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Force Majeure

July 14, 2016

Force Majeure (2014)
Director: Ruben Östlund
Actors: Johannes Bah Kuhnke, Lisa Loven Kongsli, Kristofer Hivju

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Synopsis: A Swedish couple with two young children find their relationship coming unhinged during an eventful skiing holiday in the French Alps.

Review: One of the most formally accomplished films of recent times, Ruben Östlund’s stately Force Majeure at first appears a Stanley Kubrick-cum-Michael Haneke hybrid  – although in its austere situational crises, Östlund touches on elements of satire that would place this more in the realm of a classic bourgeois farce.

Östlund certainly exacts every last ounce of potential from his deluxe ski resort location – finding arresting sonic and visual compositions which don’t just function as exhibitions of smarmified cinematography but that actually create almost an otherworldly, beguiling sense of place which perfectly compliments the narrative’s growing sense of dread and doom. The early, seminal avalanche scene is a particular masterclass in direction – its effect is as uncanny as the sense of unease it spawns in the married couple.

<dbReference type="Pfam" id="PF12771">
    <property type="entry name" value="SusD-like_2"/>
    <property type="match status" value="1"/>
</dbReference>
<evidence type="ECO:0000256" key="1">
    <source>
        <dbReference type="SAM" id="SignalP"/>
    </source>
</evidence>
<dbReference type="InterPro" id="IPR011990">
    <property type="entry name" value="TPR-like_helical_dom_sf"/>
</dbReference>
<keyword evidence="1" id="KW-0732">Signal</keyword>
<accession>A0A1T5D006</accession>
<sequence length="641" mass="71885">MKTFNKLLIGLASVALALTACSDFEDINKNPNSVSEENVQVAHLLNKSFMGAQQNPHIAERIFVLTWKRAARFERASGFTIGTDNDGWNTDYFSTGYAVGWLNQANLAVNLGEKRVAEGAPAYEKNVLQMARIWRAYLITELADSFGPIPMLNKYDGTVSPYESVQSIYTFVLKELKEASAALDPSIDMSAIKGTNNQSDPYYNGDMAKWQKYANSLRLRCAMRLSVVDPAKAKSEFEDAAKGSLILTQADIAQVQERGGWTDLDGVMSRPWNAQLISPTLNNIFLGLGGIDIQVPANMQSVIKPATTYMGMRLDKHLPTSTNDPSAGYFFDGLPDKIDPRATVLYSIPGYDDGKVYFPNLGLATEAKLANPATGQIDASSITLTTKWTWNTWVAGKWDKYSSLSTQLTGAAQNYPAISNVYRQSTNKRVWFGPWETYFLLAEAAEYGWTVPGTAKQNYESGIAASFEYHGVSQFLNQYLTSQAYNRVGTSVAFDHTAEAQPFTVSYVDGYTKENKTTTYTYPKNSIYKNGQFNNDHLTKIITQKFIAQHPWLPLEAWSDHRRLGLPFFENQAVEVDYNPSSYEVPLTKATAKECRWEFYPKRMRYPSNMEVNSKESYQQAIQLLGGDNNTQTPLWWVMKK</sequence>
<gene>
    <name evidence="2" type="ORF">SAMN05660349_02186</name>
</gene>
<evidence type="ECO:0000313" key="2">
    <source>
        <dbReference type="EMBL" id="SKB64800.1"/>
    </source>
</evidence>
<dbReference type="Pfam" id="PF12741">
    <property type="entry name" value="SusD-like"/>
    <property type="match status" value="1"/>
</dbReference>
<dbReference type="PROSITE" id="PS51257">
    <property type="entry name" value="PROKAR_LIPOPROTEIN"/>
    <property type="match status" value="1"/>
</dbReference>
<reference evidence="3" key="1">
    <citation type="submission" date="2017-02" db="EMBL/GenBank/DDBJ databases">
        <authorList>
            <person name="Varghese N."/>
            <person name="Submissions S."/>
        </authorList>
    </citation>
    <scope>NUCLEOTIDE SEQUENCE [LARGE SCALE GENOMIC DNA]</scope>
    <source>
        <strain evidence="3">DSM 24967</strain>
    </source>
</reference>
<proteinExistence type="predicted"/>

Just once or twice, Östlund overstates the subtler, metaphoric qualities of his story, and the marital crisis does get a bit wrought and soapy in the final third. However, there are far more ingenious scenes to appreciate: my two personal favourites being how Östlund cleverly taps into the social awkwardness of two different sets of friends both becoming privy to the unravelling angst of the married couple in excruciating dinner sequences, and then there’s the tense denouement of the family skiing precariously back down the slope in foggy and blizzard-like conditions (they literally fade in and out of white-hued abysses) – it’s gripping filmmaking. (July 2016)

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